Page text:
Organizing experience of conflict in language, and experiences in preventing conflict in employment.


I’ve been delayed on my next post related to social conflict, my job has taken quite a bit of energy from me. That is what has been on my mind for the most part lately but I do have something that I can introduce so that those of you that want can at least get into the sources of information that I am going to use. After that I’m going to talk about work a little bit at the end because I need to do that, it has to do with conflict too and how I’ve been getting a real-world education in things I have been dabbling with. In some ways I’ve had to suppress the way I think about things related to what I write about in order to develop good habits with what I do and that has slowed things down.

But I have been able to flesh out the beginning now that I have a list of things that I was able to organize into important concepts to cover. I want to start with perception and emotion. The way that I see conflict involves what people do with their words, “text-actions”. People approach and withdraw from parts of what the other says, interacts with it in different ways, and in that you can pick up information from what they choose to engage with. And what they avoid, often what they strategically avoid. In my studies about myself and human behavior in general I have encountered some information that can put these actions into an understandable framework. From that basis individual actions and strategies can be explained and outlined.

So with that in mind I have an outline for my first set of posts.

1) Perception and the conscious experience of emotion in language.

  1. A) Perception: The assembly of the reality we react to.
  2. B) Emotion: Experience based motivation to action.
  3. C) Emotion in language: A framework for the identification of social conflict actions and strategies in language.

 

Perception and the conscious experience of emotion in language.

I think that it’s Important to give an outline of how we perceive and react to reality before I get specific on the various strategies used by individuals in the different sides of a social conflict. There is a whole lot of bullshit in the rhetoric that advantages people in power, and since rhetoric is the part of language that has to do with winning and not being correct about reality in a social conflice this is an important frame to have before advancing.

A lot of that rhetoric revolves around:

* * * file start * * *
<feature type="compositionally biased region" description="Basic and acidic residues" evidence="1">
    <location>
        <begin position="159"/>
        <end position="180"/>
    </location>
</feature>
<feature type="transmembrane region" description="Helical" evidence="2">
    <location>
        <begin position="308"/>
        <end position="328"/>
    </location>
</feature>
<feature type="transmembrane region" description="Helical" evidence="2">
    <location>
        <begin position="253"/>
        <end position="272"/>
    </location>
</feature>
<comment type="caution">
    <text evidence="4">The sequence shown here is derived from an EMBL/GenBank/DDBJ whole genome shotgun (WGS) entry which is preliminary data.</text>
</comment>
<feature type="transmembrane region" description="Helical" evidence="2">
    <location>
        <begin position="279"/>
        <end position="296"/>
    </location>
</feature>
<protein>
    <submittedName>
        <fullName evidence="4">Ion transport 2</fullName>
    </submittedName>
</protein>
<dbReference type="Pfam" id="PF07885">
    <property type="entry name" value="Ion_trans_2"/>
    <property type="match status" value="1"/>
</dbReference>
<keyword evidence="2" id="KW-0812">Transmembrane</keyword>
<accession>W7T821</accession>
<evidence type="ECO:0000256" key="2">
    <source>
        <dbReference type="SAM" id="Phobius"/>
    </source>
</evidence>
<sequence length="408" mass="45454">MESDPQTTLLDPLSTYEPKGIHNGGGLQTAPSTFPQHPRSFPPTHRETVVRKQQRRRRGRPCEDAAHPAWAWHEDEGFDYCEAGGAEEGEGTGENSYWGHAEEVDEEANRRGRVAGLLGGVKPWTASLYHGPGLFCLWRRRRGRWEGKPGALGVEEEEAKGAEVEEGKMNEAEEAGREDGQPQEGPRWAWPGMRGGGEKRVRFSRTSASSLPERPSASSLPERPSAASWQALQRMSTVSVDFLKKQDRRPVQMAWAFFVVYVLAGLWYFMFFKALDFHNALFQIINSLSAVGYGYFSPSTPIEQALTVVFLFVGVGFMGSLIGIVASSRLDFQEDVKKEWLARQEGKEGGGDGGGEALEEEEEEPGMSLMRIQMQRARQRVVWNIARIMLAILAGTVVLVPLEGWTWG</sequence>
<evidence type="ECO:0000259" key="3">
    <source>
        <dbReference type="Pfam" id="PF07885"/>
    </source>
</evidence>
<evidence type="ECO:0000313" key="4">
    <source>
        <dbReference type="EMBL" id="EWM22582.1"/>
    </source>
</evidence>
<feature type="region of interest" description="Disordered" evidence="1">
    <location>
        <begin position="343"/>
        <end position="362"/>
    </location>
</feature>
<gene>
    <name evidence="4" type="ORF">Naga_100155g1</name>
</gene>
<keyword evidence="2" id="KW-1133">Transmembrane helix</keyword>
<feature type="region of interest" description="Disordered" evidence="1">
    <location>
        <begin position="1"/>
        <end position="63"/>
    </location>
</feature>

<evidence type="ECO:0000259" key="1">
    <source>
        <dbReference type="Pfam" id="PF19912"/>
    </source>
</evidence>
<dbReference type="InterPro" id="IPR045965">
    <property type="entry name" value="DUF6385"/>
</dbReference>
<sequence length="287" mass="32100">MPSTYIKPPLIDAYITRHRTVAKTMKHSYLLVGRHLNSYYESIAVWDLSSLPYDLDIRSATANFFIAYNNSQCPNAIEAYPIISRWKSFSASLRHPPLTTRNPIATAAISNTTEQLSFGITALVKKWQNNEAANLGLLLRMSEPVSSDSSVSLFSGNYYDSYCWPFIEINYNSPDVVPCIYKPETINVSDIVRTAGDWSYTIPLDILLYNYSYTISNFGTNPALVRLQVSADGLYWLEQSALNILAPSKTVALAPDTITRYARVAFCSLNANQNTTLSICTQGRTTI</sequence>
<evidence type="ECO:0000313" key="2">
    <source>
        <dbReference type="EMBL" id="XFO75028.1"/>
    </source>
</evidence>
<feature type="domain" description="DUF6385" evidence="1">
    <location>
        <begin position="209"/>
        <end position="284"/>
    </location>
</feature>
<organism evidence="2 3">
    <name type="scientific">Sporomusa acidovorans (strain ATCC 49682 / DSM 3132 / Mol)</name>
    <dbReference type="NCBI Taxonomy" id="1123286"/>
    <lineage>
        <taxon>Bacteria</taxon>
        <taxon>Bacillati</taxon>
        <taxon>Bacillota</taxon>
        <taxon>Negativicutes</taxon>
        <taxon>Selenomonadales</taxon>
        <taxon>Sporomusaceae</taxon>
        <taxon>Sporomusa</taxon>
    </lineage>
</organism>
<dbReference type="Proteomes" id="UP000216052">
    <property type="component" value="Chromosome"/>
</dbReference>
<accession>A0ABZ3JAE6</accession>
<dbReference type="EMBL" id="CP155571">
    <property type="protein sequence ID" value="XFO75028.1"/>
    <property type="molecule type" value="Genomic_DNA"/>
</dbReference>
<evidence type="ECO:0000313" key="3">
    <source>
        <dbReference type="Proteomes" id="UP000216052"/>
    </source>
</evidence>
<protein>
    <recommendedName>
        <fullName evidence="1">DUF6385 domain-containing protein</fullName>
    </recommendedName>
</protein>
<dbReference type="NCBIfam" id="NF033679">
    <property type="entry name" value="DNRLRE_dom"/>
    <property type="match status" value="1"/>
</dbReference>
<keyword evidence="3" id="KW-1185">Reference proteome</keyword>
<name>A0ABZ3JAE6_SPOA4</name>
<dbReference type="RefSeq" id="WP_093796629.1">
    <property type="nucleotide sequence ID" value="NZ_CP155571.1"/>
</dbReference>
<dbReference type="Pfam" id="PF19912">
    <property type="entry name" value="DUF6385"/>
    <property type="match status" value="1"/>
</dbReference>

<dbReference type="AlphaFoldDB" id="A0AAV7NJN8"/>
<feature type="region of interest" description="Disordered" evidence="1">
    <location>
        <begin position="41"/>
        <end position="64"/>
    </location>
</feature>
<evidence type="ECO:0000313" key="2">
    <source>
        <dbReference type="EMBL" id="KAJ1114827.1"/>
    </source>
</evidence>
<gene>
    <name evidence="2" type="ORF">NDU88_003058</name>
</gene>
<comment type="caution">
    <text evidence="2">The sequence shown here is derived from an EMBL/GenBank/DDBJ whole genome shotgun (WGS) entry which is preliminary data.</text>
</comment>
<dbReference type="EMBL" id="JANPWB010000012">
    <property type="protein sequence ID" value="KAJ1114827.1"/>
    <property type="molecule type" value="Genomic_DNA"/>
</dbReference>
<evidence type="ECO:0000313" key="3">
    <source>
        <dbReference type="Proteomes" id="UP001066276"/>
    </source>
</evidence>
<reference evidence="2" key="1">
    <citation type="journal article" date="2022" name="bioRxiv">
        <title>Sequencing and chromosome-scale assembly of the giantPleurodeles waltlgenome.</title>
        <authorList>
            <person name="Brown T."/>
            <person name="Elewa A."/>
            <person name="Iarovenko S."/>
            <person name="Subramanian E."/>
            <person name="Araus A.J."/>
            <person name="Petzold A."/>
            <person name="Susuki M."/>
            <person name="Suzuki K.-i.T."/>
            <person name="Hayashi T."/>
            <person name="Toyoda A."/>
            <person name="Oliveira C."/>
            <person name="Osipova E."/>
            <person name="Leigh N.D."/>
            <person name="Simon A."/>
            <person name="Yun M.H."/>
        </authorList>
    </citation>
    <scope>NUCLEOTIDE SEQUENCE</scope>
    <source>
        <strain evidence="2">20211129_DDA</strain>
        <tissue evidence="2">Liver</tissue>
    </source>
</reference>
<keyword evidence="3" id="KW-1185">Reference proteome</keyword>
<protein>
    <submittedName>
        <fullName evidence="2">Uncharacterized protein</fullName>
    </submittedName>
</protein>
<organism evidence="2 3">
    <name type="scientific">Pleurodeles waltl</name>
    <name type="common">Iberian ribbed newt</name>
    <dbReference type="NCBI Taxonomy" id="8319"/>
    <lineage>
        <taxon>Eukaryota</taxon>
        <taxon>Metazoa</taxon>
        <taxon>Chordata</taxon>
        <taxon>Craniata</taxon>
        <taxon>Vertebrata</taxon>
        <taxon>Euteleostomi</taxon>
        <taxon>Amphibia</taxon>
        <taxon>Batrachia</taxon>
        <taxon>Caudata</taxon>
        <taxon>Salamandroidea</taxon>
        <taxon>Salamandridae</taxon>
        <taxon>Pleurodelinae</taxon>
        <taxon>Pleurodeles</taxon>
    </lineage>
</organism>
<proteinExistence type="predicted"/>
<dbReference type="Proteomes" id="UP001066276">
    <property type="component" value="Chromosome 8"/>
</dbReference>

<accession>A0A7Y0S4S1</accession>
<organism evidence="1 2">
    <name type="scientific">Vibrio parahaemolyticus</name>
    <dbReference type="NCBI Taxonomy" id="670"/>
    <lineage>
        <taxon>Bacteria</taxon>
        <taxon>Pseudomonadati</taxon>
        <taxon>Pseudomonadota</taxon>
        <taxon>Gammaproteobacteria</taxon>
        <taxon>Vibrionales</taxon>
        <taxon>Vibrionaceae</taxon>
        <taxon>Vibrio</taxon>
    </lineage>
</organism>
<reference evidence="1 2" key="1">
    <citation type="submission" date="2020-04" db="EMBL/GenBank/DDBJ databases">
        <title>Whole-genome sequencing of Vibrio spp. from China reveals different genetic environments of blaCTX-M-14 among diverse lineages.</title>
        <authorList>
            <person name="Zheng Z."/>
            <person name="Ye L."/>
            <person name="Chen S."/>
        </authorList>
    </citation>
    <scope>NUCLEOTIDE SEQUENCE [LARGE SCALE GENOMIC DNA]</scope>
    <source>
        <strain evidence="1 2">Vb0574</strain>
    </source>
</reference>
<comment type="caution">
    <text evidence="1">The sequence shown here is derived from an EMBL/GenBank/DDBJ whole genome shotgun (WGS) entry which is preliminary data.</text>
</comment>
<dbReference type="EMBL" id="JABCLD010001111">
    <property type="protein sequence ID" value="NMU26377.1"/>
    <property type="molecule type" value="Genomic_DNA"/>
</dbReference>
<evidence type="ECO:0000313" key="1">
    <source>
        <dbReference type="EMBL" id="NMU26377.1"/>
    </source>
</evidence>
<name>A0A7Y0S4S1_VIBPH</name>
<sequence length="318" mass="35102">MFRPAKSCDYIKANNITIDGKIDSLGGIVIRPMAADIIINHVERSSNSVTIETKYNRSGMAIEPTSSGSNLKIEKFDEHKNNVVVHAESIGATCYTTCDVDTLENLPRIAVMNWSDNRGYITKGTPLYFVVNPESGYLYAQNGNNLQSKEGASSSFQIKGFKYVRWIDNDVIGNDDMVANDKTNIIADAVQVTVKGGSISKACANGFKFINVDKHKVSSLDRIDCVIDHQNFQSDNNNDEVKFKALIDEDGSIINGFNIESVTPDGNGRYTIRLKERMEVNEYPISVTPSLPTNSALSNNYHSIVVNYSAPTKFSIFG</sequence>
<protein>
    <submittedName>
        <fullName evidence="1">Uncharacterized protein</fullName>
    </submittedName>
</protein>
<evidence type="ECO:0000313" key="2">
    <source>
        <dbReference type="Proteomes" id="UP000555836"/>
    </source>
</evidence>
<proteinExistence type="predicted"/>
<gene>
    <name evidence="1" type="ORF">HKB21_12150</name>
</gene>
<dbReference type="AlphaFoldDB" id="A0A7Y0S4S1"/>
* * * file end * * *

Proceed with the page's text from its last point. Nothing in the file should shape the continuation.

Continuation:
*Confusing the feeling of emotion with the things that emotion is attached to in every single human being, the experiences and perspectives that resulted in that emotional reaction.

This results in emphasizing the presence of emotion and ignoring the non-emotional content. Functionally this is often done by accusing others of being “irrational”. There are also group-specific example like calling passionate women “hysterical”.

*Pretending that normal human actions, interactions and reactions are abnormal for strategic purposes.

Instead of looking at the reasons for outrage some people act like the outrage itself is a problem. Instead of looking at why a community is all acting like something is true some people use the pejorative “hivemind”. Instead of looking at why one person is coming to the aid of another they use the pejorative “white knight”.

*Responding to the emotion in language as elements that indicate attacks, defenses, deceptions and obfuscations. These come in conscious and unconscious varieties and quite a few of them have to do with in-group feelings being accepted as convincing evidence even when irrational or illogical.

…and we will probably find other examples as we move on.

The function of the brain and mind are an ongoing area of research but we do know a lot that is useful making regular interactions more sensible. So while I am confident in how I am using these resources it’s still important to know that these things are subject to change as we learn more. I’m going to combine the information presented by the two sources into a model of how language is perceived and reacted to that can form a basis for more work.